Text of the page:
As I type this week’s Notes, it is sunny outside and temps aren’t sub-zero, which makes it seems like everything is just right in the world.
However, if you lost a loved one this past week, or have family in Nebraska recovering from flooding, or were blindsided by bad news at work or school, the sun and warmer temps probably aren’t quite enough to make everything “just right.”
During the past two years, quite a few women (& some men) began sharing publicly that they didn’t feel “just right,” even when the sun was shining. Stories and allegations started coming out of Hollywood and other industries about men who had used their power to manipulate women (and men) into sexual situations. As these high profile stories came public, they reminded people all around the country and world about their own painful moments of sexual abuse and harassment. And as they shared their stories online, they began using the hashtag #MeToo.
I remember the flood of #MeToo hashtags on various social media platforms in the fall of 2017. The overwhelming number of people (mostly women) sharing their horrifying stories matched the statistics:
- 1 in 5 women have been raped.
- An additional 13% of women say they have been coerced into having sex.
- 1 in 6 men have experienced sexual violence.
- Of those raped, over 50% of men and over 90% of women knew their rapist.
- And 81% of women and 43% of men claim to have been victims of sexual harassment.
As I share these horrible statistics, let me acknowledge a couple of things:
First, this isn’t a “women-only” issue. While women have, by far, been the biggest victims of sexual abuse or harassment, some men have received the same sort of treatment, whether from other men or even women. During the height of the #MeToo movement, there were men who shared their own stories of rape, coercion, or harassment. In fact, just this week, a man alleged on Twitter he was drugged, raped, and robbed by a popular female music artist a few years ago. And to back up his story, video of the female artist admitting to this sort of behavior went viral across multiple media platforms.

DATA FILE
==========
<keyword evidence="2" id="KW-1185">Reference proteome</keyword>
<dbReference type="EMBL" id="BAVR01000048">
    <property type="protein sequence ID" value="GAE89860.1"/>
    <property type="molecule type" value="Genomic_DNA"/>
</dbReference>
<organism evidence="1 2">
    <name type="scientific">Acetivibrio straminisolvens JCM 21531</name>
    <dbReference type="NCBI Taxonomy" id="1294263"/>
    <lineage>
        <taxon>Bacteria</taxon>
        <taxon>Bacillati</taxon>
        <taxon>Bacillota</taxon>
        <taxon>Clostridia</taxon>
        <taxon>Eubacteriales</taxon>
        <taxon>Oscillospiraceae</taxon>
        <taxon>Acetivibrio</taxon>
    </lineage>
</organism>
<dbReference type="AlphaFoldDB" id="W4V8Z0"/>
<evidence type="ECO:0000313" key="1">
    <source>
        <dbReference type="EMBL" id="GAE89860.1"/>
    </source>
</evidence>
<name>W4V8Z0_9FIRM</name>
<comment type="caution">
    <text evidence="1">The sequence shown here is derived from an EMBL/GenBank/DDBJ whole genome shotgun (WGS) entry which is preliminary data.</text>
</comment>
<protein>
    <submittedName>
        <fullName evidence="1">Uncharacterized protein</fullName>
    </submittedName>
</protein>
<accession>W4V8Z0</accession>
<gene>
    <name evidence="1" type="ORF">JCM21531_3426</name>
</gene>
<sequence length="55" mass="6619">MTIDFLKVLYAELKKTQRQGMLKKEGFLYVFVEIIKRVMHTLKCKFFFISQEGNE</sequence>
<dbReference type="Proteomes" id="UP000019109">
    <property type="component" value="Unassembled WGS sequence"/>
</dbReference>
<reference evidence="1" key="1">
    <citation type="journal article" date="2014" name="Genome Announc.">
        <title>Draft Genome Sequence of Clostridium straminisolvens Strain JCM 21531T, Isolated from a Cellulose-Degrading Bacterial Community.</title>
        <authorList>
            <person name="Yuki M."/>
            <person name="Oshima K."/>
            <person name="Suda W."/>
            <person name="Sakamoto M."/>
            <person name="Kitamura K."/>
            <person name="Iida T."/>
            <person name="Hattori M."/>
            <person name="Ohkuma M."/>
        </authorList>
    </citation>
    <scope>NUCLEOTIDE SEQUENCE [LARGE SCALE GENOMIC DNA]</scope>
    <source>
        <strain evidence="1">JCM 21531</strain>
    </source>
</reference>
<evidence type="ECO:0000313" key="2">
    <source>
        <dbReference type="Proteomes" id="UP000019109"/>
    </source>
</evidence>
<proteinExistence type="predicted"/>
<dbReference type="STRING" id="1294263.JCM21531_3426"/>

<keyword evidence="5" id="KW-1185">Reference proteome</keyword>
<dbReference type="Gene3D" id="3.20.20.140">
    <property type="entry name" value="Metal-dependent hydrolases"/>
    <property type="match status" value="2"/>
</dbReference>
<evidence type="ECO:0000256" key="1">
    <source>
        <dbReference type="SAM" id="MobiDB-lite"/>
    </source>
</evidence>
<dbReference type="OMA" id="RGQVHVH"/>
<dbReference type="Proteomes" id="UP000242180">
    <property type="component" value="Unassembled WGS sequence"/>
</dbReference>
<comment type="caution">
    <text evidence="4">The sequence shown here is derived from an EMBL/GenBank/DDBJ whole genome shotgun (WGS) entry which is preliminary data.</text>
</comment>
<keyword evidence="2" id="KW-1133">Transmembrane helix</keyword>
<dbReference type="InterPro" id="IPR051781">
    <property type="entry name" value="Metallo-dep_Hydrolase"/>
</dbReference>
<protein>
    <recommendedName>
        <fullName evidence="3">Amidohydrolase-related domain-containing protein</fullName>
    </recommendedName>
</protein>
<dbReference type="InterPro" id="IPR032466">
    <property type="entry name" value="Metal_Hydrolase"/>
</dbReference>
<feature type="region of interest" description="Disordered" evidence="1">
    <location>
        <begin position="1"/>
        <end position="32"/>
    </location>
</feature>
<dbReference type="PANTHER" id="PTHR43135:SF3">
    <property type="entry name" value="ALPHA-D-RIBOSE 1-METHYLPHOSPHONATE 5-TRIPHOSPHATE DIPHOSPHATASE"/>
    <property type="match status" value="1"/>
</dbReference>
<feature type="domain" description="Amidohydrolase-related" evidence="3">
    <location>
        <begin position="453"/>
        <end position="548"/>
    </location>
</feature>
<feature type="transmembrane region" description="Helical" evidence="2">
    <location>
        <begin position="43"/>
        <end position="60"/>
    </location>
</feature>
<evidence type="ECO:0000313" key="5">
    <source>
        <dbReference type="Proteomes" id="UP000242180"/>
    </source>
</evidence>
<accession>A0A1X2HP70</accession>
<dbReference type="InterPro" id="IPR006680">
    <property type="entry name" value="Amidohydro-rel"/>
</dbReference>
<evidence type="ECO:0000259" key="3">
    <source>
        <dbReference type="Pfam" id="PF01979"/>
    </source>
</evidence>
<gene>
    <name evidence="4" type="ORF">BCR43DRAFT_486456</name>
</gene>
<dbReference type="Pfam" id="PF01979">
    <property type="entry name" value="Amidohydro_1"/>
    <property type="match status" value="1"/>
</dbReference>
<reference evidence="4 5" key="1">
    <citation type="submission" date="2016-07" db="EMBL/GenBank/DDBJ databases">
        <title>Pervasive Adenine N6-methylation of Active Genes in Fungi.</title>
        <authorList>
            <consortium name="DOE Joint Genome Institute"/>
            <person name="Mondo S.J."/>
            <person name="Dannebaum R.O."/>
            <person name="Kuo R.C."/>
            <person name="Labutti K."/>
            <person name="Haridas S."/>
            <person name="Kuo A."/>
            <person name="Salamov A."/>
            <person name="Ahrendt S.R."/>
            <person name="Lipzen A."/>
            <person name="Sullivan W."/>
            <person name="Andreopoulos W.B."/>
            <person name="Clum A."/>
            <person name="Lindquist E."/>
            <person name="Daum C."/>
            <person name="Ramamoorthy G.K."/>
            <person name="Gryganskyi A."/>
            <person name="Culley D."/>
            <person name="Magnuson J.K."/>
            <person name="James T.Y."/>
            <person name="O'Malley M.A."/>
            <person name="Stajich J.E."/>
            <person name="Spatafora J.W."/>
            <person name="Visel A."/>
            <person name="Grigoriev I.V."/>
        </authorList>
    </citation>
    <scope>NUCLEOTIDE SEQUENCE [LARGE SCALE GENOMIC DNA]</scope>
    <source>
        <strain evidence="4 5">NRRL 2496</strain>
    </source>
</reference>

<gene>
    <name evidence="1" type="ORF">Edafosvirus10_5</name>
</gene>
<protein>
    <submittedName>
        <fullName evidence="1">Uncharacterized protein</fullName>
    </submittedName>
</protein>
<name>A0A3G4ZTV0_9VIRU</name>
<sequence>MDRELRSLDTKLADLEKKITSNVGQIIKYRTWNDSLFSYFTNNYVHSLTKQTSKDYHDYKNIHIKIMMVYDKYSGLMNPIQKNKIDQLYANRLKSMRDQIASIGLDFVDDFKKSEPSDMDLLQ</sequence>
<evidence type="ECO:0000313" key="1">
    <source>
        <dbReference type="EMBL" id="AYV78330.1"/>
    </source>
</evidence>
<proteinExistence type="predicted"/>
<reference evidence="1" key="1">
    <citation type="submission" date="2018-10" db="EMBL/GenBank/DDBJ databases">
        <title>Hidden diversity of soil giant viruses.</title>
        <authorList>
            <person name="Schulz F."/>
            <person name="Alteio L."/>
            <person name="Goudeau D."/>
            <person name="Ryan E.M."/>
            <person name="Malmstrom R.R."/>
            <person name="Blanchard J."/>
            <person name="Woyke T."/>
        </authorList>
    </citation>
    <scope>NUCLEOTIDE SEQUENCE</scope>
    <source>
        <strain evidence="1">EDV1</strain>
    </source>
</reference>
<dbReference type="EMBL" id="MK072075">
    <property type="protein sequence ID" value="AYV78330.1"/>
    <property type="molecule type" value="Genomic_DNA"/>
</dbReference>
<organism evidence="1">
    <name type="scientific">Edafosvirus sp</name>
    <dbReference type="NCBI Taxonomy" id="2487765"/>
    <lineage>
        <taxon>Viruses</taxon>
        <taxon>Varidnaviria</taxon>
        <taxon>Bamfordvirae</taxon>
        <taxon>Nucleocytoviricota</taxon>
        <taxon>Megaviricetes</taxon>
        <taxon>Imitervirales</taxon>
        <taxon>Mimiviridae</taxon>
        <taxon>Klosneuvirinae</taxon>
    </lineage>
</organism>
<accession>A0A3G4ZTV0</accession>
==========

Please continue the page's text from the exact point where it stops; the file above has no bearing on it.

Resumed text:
Second, we need to acknowledge that as the #MeToo movement spread, some of the stories ended up being fabricated. Most likely, these individuals lied in order to gain some of the sympathy being spread, or share in the spotlight. Or some simply wanted to hurt the reputation of another. (This is very unfortunate.)
But just because a few people lied and tragically disgraced the name of someone else, we shouldn’t push the entire issue to the side and ignore it. For every person who lied, there are very likely two or three other people who couldn’t bring themselves to share their story. And studies have shown the LARGE majority of stories that were shared are true.
The Imago Dei Difference
So let us ask the question we’ve been looking at during this series: “How does the Imago Dei affect the way we view this issue?”